State v. Gibson

Annotate this Case

634 P.2d 1294 (1981)

96 N.M. 742

STATE of New Mexico, Plaintiff-Appellee, v. William Ruel GIBSON, Defendant-Appellant.

No. 5312.

Court of Appeals of New Mexico.

September 17, 1981.

Michael W. Lilley, Las Cruces, for defendant-appellant.

Jeff Bingaman, Atty. Gen., Santa Fe, for plaintiff-appellee.


WOOD, Judge.

This appeal involves defendant's effort to be relieved of a provision of his plea bargain without giving up the benefits he obtained in that bargain.

Defendant was charged with a robbery in January, 1981 while armed with a deadly weapon. The plea and disposition agreement, signed by defendant and his counsel and approved by the trial court, gave defendant the benefit of pleading guilty to simple robbery, thereby reducing his crime from a second degree to a third degree felony. Another benefit was that sentence was to be deferred for four years and defendant was to be placed on probation. Specific conditions of probation were included in the agreement. One of the specific conditions, agreed to by defendant and his counsel, was:

Defendant shall not live in Luna County, New Mexico, without the express permission of the Court and the Adult Probation Officer and the District Attorney.

Judgment was entered in accordance with the plea and disposition agreement. Subsequently, defendant sought to have the judgment modified by eliminating the probation condition that he not live in Luna County without permission. The trial court denied the motion to modify, pointing out that defendant had killed a policeman in Deming, Luna County, in July, 1979. The trial court ruled that the requirement against living in Luna County "is reasonably related to Gibson's rehabilitation and safety."

Defendant appealed the denial of the motion to modify. His docketing statement asserted that the trial court erred because the "condition * * * that he not live in Luna County without permission * * * amounts to an illegal and void sentence * * violates fundamental public policy, is in excess of the court's statutory authority because it is not reasonably related to Defendant's *1295 rehabilitation, and violates Defendant's constitutional rights to privacy, travel and association."

Our calendar assignment proposed summary affirmance on the basis that defendant must keep his part of the plea bargain.

Defendant filed a timely memorandum opposing summary affirmance. The memorandum asserts:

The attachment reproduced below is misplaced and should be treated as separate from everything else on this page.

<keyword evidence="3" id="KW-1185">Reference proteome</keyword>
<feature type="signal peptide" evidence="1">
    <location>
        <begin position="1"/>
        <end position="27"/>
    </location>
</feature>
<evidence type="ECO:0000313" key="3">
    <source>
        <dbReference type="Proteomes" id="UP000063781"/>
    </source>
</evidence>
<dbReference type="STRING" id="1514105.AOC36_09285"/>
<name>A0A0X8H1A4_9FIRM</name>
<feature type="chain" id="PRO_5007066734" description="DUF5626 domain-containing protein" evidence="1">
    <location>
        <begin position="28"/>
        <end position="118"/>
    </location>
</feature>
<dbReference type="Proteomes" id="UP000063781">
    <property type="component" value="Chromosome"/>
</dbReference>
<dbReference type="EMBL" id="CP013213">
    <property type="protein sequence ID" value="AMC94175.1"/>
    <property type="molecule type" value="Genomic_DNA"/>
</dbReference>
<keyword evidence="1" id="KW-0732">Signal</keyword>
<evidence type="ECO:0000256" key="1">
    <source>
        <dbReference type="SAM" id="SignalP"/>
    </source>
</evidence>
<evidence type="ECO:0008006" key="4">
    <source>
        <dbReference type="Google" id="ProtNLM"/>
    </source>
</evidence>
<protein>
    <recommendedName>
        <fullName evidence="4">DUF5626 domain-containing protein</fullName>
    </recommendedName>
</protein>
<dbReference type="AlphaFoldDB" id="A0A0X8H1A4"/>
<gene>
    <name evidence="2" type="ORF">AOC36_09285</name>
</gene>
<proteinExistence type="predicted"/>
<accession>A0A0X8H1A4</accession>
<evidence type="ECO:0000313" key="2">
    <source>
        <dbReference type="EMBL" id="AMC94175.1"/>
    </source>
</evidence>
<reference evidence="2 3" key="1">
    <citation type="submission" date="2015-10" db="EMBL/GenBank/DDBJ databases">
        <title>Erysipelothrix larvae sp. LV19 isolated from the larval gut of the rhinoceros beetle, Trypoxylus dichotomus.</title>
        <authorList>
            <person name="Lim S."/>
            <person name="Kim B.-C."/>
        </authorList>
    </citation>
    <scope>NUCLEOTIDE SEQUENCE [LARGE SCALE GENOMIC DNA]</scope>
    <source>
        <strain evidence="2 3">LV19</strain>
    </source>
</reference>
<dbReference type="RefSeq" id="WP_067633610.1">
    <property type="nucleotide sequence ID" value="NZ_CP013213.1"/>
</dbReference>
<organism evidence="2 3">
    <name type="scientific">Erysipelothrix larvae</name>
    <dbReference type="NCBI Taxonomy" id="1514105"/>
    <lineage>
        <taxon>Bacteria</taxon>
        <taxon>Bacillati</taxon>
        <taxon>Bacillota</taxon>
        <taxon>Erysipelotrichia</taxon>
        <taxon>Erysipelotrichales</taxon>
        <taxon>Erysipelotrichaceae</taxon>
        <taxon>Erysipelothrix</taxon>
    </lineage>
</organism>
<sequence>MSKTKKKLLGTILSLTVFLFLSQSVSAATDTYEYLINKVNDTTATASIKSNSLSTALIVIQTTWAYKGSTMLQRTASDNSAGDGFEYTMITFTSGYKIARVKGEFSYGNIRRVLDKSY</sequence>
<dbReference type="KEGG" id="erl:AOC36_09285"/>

[A] court cannot banish a defendant from a state or locality, even when the defendant agrees to the banishment. * * * * * * Even if banishment in a particular case is reasonably related to rehabilitation, the public policy against allowing a political division to dump undersirables [sic] onto other divisions overrides any isolated rehabilitative benefit of banishment. * * * * * * Regardless of the individual circumstances of this case and Defendant's agreement to the banishment provision, public policy still renders banishment illegal and void as a condition of probation.

We assume, for the purposes of this appeal, that the trial court lacks authority to banish, even when a defendant agrees to it. See People v. Baum, 251 Mich. 187, 231 N.M. 95 (1930), which held that banishment "is not authorized by statute, and is impliedly prohibited by public policy." What, then, is the effect of this assumption on this appeal?

Defendant has not attacked the validity of his guilty plea or the validity of the plea and disposition agreement. He seeks to be relieved of one of his probation conditions, to which he agreed, while leaving the remainder of the agreement intact. Specifically, he seeks to welsh on his part of the bargain. State v. Gallegos, 91 N.M. 107, 570 P.2d 938 (Ct.App. 1977); see Baird v. State, 90 N.M. 667, 568 P.2d 193 (1977). If a plea agreement is not followed in all its parts, the entire agreement is rejected. Eller v. State, 92 N.M. 52, 582 P.2d 824 (1978).

On the assumption made in this appeal that authority is lacking for the banishment provision, defendant may seek to have the entire plea and disposition agreement set aside, thus reinstating the charge of robbery while armed with a deadly weapon. This opinion does not foreclose such a motion in the trial court.

We hold only that a plea bargain stands or falls as a unit. Defendant may not be relieved of a part of his plea bargain without giving up benefits he received in the bargain.

The order denying the motion to modify is affirmed.


LOPEZ and DONNELLY, JJ., concur.